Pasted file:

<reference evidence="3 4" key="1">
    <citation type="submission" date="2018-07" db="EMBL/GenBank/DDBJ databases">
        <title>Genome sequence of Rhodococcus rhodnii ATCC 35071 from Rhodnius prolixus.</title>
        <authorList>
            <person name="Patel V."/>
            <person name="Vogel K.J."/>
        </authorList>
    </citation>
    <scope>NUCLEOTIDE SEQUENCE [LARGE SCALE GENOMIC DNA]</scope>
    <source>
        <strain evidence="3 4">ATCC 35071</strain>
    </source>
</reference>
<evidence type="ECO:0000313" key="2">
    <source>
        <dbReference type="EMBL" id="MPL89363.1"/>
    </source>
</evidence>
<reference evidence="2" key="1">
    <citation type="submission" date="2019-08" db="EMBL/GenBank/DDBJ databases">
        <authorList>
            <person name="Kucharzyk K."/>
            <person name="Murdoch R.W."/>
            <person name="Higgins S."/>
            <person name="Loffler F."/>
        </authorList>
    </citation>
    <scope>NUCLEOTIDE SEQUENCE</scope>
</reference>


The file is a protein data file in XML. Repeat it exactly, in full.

<reference evidence="3 4" key="1">
    <citation type="submission" date="2018-07" db="EMBL/GenBank/DDBJ databases">
        <title>Genome sequence of Rhodococcus rhodnii ATCC 35071 from Rhodnius prolixus.</title>
        <authorList>
            <person name="Patel V."/>
            <person name="Vogel K.J."/>
        </authorList>
    </citation>
    <scope>NUCLEOTIDE SEQUENCE [LARGE SCALE GENOMIC DNA]</scope>
    <source>
        <strain evidence="3 4">ATCC 35071</strain>
    </source>
</reference>
<evidence type="ECO:0000313" key="2">
    <source>
        <dbReference type="EMBL" id="MPL89363.1"/>
    </source>
</evidence>
<reference evidence="2" key="1">
    <citation type="submission" date="2019-08" db="EMBL/GenBank/DDBJ databases">
        <authorList>
            <person name="Kucharzyk K."/>
            <person name="Murdoch R.W."/>
            <person name="Higgins S."/>
            <person name="Loffler F."/>
        </authorList>
    </citation>
    <scope>NUCLEOTIDE SEQUENCE</scope>
</reference>